Bangkok (1932-1942) / 1.2 Pre-1932 Ratchadamnoen Boulevard—An Example of Modernization in Bangkok

Located in the heart of the city, Ratchadamnoen Boulevard has always been the focus of major urban development in Bangkok especially during the Fifth Reign (1868-1910). After King Chulalongkorn (see post 1.1 for details) finished his first official visit to Europe in 1897, he started a new urban renewal project in Bangkok attempting to transform this old city into a modern metropolis like a developed European city1. To start with, they came up with the construction of Ratchadamnoen Boulevard taking the Champs-Elysees in Paris as an example to learn from. In order to achieve Bangkok’s modernization, direct western influences and absolute power of the king could be clearly found through this project, which set the foundation for further construction when political system started to change. To some extent the form of the boulevard could reflect the political condition and background at the time.

Fig. 01 Map of 1899 Bangkok. The first part of Ratchadamnoen Boulevard was cut in 1899. The Outer Boulevard runs southward 1.5 km as a straight tree-lines artery2.

Fig. 02 The Outer Ratchadamnoen Boulevard starts at the Royal Plaza in front of Anantasamakhom Throne Hall, photographed in 19463.

The boulevard was planned as a cut through the original urban fabric connecting the Grand Palace and the Dusit Palace. In this way, the royal temple and the royal residences were related to a new suburb where Anantasamakhom Throne Hall, summer palaces and residential architecture for princes, who would soon come back from after their studies abroad, were to be built. There were three parts of the boulevard including the Outer, the Central and the Inner1. The Outer Ratchadamnoen Boulevard starts from the Royal Plaza to Bang Lumpoo Canal and runs southward around 1.5km with a straight tree-lined artery, crossing Padung Krung Kasem Ring Canal. After a sudden turn crossing the bridge, the Central Boulevard runs westward together with the tree lines on the two sides. The direction of the boulevard shifted back to southward after reaching Lord Canal at Phan Bibhob-lila Bridge and it ends at the Grand Palace, known as the Inner Ratchadamnoen Boulevard1. Thus, a smooth and modern link between the royal palaces was created by this tree-lined boulevard.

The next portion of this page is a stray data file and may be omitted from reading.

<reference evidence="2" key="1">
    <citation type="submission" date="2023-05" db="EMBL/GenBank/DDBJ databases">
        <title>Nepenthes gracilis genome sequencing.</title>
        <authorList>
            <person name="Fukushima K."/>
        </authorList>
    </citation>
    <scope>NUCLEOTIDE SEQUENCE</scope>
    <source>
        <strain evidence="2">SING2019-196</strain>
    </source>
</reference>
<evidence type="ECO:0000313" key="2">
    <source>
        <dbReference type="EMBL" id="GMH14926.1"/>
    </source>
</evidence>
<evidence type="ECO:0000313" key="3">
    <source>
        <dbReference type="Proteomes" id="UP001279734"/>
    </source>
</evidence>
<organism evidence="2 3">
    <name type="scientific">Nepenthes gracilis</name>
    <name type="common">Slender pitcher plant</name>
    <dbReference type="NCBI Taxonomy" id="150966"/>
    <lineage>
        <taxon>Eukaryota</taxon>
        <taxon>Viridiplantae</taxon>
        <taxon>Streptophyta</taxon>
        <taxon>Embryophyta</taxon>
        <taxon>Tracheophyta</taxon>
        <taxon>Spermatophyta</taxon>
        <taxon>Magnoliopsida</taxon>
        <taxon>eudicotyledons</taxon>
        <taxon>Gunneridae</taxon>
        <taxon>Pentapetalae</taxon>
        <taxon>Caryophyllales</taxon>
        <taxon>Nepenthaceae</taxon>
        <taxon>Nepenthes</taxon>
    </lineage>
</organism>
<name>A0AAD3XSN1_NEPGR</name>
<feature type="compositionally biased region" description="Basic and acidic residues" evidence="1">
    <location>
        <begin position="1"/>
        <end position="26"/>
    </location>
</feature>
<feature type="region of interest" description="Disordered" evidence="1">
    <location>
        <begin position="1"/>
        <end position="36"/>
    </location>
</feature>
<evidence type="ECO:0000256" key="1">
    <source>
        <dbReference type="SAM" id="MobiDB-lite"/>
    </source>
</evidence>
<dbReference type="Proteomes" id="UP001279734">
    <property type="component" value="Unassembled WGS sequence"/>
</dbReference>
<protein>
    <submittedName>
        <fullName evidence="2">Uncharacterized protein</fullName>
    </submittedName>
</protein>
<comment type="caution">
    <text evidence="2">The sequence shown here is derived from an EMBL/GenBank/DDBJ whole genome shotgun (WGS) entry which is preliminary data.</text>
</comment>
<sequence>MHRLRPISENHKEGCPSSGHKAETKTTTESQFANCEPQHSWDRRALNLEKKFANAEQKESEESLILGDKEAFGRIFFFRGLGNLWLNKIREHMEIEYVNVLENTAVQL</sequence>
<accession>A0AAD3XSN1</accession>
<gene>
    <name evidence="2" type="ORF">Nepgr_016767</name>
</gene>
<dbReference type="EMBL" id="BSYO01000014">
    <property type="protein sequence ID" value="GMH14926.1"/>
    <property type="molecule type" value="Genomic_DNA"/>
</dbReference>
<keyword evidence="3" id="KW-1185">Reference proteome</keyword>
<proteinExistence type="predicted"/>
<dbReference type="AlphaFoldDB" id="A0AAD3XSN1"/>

Fig. 03 Map of 1925 Bangkok4.

Fig. 04 A view towards Anantasamakhom Throne Hall5.

Fig. 05 A view towards the Grand Palace6.

The tree-lined boulevard was clearly inspired by European models. It was believed that this boulevard learned from the Mall of London, where a wide artery runs directly to Buckingham Palace and the Champs-Elysees in Paris. However, according to the king’s letter7 he was particularly attracted by Italianate art and cities and the royal hired a team of Italian experts in charge of cutting this boulevard. Even the opening ceremony of this boulevard in 1907 was in western styles although in Siam there had been a royal custom of processions before.